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Electric Rice Cookers

Page history last edited by Denise Bucci 8 years, 11 months ago

The electric/automatic rice cooker is an important invention that serves the majority of Japanese households to this day and greatly reflects Japanese culture.  Rick cookers, or suihanki, are useful for preparing rice easily and allowing it to stay warm and fresh throughout the day.  

 

 

 

Background

 

1945-- First electric rice cookers produced by Mitsubishi Electric Corporation

  • Not very user-friendly, required constant supervision while cooking the rice

 

1956-- Yoshitada Minami-- Toshiba Electric Corporation

  • First successful electric rice cookers
  • Thermostat part of rice cooker, would turn off automatically when finished to not burn the rice, much easier to use
  • Nearly instant success~200,000 rice cookers produced per month by Toshiba for the Japanese

 

1960-- Rice cookers in about half of Japanese households

 

1980's-- Simple rice cookers manufactured widely in China and Korea, eventually spreads to some other countries and regions

 

1988-- Induction Heating (IH) rice cookers

  • Rice cooked more evenly, better taste
  • Increased popularity

 

 

Basic Model

 

  • Removable bowl placed inside an insulated container
  • Heating plate on the bottom
  • Lines marking water level based on amount of cups of rice
  • Cook and Stay-Warm functions-- can keep rice warm for around 24 hours
  • Can select cooking time on some rice cookers, more specific options

 

 

Main Brands

 

  • Zojirushi= #1 brand

                                   

  • Toshiba
  • Panasonic
  • Sanyo
  • Tiger 
  • Mitsubishi Electric

 

 

Main Benefits & Other Uses

 

  • Can cook rice perfectly with very minimal maintenance
  • Uncomplicated
  • Affordable
  • Can keep rice warm for 24 hours
  • Takes up little space
  • Some other uses:
      • Soup
      • Stew
      • Steamed vegetables
      • Oatmeal
      • Spaghetti
      • Bake cakes
      • Cook eggs
      • Meat
      • Dumplings 

 

 

 

Japan and the Rice Cooker

 

  • Rice cookers are currently a part of about 95% of Japanese homes..... WHY?
  • Rice cooked on a kamado before invention of electric rice cookers
      • Kamado= large stove usually in the corner of a kitchen,
      • High maintenance- needed to build fire, maintain correct amount of heat, watch over fire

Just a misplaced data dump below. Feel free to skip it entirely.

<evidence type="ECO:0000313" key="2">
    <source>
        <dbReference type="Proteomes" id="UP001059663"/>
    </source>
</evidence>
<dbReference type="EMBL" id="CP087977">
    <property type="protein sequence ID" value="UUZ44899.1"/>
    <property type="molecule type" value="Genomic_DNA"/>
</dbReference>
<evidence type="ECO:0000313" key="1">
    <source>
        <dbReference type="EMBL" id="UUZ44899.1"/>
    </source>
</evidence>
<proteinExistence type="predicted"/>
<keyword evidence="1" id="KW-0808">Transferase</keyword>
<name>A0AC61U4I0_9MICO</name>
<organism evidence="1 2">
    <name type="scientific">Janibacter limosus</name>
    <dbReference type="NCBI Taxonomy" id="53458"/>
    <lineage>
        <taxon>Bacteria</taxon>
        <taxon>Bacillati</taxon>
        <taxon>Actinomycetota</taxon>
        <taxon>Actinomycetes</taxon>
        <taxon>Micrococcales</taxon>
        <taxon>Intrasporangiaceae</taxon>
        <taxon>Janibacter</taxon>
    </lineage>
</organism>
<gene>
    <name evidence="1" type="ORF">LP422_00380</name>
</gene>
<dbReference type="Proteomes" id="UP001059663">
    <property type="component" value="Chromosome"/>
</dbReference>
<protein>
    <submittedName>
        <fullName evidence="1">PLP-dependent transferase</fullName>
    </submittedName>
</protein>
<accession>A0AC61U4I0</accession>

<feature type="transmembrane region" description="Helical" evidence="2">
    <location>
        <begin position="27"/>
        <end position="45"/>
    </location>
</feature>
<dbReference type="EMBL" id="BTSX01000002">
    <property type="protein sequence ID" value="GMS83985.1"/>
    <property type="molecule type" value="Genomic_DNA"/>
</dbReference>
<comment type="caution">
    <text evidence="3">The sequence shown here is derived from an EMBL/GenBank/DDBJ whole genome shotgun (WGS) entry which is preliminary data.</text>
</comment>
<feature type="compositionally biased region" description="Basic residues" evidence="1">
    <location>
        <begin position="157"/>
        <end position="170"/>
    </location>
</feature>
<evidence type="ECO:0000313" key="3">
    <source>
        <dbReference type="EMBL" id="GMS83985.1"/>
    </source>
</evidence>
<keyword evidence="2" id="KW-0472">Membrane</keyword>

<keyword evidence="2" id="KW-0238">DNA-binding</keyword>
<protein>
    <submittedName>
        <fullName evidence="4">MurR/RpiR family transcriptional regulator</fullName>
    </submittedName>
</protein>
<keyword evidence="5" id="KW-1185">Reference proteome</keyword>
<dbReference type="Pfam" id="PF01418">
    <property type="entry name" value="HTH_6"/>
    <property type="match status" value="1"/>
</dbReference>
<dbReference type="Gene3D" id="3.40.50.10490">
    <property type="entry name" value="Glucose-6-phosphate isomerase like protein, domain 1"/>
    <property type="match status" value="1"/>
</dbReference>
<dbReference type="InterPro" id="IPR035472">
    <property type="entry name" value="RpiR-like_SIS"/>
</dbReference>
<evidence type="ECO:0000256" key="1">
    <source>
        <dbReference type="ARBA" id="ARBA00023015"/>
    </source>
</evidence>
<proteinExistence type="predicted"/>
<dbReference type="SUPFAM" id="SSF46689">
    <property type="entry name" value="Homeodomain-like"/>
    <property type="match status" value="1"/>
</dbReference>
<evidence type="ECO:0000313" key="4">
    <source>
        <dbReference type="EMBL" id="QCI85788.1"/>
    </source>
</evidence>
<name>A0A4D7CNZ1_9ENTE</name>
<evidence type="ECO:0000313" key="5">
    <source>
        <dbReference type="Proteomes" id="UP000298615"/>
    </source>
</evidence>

• Invention of the electric rice cooker known as the "Kitchen Revolution"
      • Way less maintenance, less housework....... Fantastic for Japan's fast-paced society
      • Keep warm function, Timers...... Can leave rice ready to eat throughout the day, easy for the whole family if already cooked
      • Takes up little space........ Works well since there is limited space in many Japanese homes
      • Multi-purpose cooking appliance......... Don't need excess appliances, small rice cooker can serve many functions
      • Easy....... Anyone can use to make delicious rice!
  • Changed Japanese lifestyle
  • Rice usually cooked once a day in Japan, either breakfast or dinnertime, then left for the rest of the day

 

                         

 

Insider/Outsider Concept:

  • Unique Japanese invention
      • More complex models, added invention of the automatic timer, etc. all ideas from Japan
  • Japanese rice cookers only available in Japan for a long time after their invention, slowly moved to availability in other parts of Asia
  • Sold worldwide around 30 years after their invention
  • Today, high end rice cookers only available in local market in Japan
  • Simple models available in the West, on Amazon, etc.

 

 

 

Just for fun....!

 

  • The "rice bread cooker," or "Gopan" by Sanyo Electric, made in 2010
      • Features 22 settings for making different kinds of bread

 

 

 

 

  • High temp steam rice cooker

 

 

  • Film critic Roger Ebert's love for the rice cooker in The Pot and How to Use It, the mystery and romance of the rice cooker.
      • Released in 2008, dozens of recipes for dishes to make in rice cooker
      • Jambalaya, oatmeal, chili,  

 

                                     

 

 

Sources

 

 

 

 

 

 

 

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